The US will take unilateral action to eliminate the North Korean nuclear threat if China does not help bring pressure to bear on Pyongyang, Donald Trump has warned.
Mr Trump, who will meet Xi Jinping, the president of China, for the first time on Thursday, said the US would go it alone if Beijing refuses to cooperate, but refused to say whether he implied taking military action against the hermit dictatorship.
“China has great influence over North Korea. And China will either decide to help us with North Korea, or they won’t,” Mr Trump said in an interview with the Financial Times.
“If they do, that will be very good for China, and if they don’t, it won’t be good for anyone.”
“If China is not going to solve North Korea, we will. That is all I am telling you,” he added.
Conventional thinking is that China would have to take a lead role in imposing further sanctions on the regime in Pyongyang because of its economic leverage.
Mr Trump has been deeply critical of China in the past, especially its trade policy. However, he said he hoped that would not stand in the way of a deal being reached at the summit with Mr Xi at his Mar-a-Lago resort in Florida next week.
“I have great respect for him. I have great respect for China. I would not be at all surprised if we did something that would be very dramatic and good for both countries and I hope so,” he told the paper.
Nikki Haley, the US ambassador to the UN, also issued a stark warning saying America would "no longer take excuses from China".
Mrs Haley said: "They need to show us how concerned they are. They need to put pressure on North Korea. The only country that can stop North Korea is China, and they know that.
"China has to cooperate. This is now down to, do we want to continue to see these ballistic missile attacks from North Korea or does China want to do something about it?"
Mrs Haley spoke as the US took over the rotating presidency of the Security Council. She added: "We're going to say what we think, and we're going to move the ball and that's what this is about."
Concern has been mounting about the North Korean missile program in the US for some years. Barack Obama’s administration identified North Korea as the top national security issue for Mr Trump’s administration during the handover of power.
Some US security officials believe Kim Jong Un’s regime may have a nuclear-armed missile capable of hitting the United States within four years.
South Korean intelligence warned last week that another nuclear test by the North is imminent, with analysts suggesting Pyongyang may seek "overshadow" the US-Chinese summit in Florida with a show of force.
South Korean government sources told the Korea JoongAng Daily that preparations at the North's Punggye-ri nuclear proving grounds would be completed before the weekend.
Last month, North Korea fired a missile into the sea off the east coast of the Korean peninsula just as Mr Trump was hosting Shinzo Abe, the Japanese prime minister, at Mar-a-Lago.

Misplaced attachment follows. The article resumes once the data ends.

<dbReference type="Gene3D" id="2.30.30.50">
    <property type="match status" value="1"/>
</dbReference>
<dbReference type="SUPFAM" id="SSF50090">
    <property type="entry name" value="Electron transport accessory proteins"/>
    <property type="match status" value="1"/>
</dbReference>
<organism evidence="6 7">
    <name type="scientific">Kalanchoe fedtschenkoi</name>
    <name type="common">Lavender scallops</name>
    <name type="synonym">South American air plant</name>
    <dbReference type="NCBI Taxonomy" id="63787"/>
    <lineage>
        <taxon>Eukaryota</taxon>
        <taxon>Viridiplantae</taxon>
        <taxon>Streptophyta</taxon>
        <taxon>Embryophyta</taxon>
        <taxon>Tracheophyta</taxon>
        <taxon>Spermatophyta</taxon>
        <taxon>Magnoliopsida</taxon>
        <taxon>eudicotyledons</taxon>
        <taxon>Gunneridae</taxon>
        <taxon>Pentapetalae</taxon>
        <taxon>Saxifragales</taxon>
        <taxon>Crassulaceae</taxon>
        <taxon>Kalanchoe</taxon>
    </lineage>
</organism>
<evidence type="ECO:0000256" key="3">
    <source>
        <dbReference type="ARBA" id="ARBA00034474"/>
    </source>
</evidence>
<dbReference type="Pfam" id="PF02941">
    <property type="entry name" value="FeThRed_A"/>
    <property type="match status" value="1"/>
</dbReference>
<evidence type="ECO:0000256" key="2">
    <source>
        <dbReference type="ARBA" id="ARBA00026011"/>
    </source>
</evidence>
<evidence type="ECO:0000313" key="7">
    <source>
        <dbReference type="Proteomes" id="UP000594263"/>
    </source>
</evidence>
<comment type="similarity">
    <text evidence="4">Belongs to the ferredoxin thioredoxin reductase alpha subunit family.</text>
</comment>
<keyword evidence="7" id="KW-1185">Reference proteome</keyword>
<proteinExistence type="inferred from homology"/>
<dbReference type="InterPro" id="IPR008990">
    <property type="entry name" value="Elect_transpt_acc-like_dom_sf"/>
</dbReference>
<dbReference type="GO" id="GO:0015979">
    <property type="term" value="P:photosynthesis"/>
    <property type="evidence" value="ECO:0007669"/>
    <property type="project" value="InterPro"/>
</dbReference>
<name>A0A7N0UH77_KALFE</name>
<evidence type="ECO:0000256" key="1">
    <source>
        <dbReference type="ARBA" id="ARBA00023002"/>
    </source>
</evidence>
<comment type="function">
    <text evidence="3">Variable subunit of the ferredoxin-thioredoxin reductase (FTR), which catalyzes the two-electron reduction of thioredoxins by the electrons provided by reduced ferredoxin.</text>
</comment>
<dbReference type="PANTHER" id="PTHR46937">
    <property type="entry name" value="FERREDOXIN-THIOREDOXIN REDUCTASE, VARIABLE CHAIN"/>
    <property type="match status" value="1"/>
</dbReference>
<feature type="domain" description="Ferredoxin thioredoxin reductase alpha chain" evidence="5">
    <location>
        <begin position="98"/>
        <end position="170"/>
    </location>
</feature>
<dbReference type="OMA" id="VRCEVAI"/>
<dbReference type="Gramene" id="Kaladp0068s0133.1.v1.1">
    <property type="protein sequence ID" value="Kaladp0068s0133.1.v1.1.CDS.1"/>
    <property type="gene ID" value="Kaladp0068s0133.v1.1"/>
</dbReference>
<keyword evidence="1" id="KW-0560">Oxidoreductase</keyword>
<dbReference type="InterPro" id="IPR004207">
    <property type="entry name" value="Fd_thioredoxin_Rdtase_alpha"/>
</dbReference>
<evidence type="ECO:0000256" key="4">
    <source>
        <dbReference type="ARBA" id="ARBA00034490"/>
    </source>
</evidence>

Rah Jong-yil, a former head of South Korean intelligence, told the Telegraph that China could tackle the issue “very easily by closing the border entirely and completely strangling all business and economic traffic between the two countries."
Last week US senator John McCain said only Beijing could control Kim Jong-un, who he branded “crazy fat kid.”
Mr McCain told MSNBC earlier this month: “China is the only one that can control Kim Jong-un, this crazy fat kid that’s running North Korea. They could stop North Korea’s economy in a week.”
On Thursday Mr Trump had warned the summit would be "very difficult"
He said: "The meeting next week with China will be very a difficult one in that we can no longer have massive trade deficits and job losses. American companies must be prepared to look at other alternatives."
The summit is taking place at Mar-a-Lago, Mr Trump's palatial club in Florida which has been called the "Winter White House"
His son-in-law and senior adviser Jared Kushner has emerge as a key architect of the summit along with Cui Tiankai, the Chinese ambassador.
The two men chose Mar-a-Lago as the venue and have reportedly worked closely on crafting a joint statement the two leaders will deliver.
Mr Kushner and his wife Ivanka, Mr Trump's daughter, were said to have been invited to the Chinese Embassy in February.
Ash Carter, US Defence Secretary under President Barack Obama, said he doubted Beijing would cooperate.
He said: "I've been working on the North Korea problem since 1994 and we have consistently asked Chinese leaders, because they uniquely have the historical and the economic relationship with North Korea, to make a difference. They haven't used that influence, and so it's hard for me to be optimistic with that."
Mr Carter, speaking on Sunday shortly before Mr Trump's comments, warned a US pre-emptive strike against North Korea’s nuclear weapons risked triggering an invasion of South Korea.
"I'm confident of the outcome of that war, which would be the defeat of North Korea," he said. "But I need to caution you, this is a war, an intensity of violence associated with it, that we haven't seen since the last Korean War.
"Even though the outcome is certain, it is a very destructive war so one needs to proceed very carefully here."
Mr Trump said he believed Brexit would be a “great deal" for the UK and also " really good" for the European Union.
His view on whether other countries would leave the EU appeared to have moderated, and he now believed they were less likely to.
He said Europe seemed to be "really holding" and had done a "better job" since the UK voted to leave.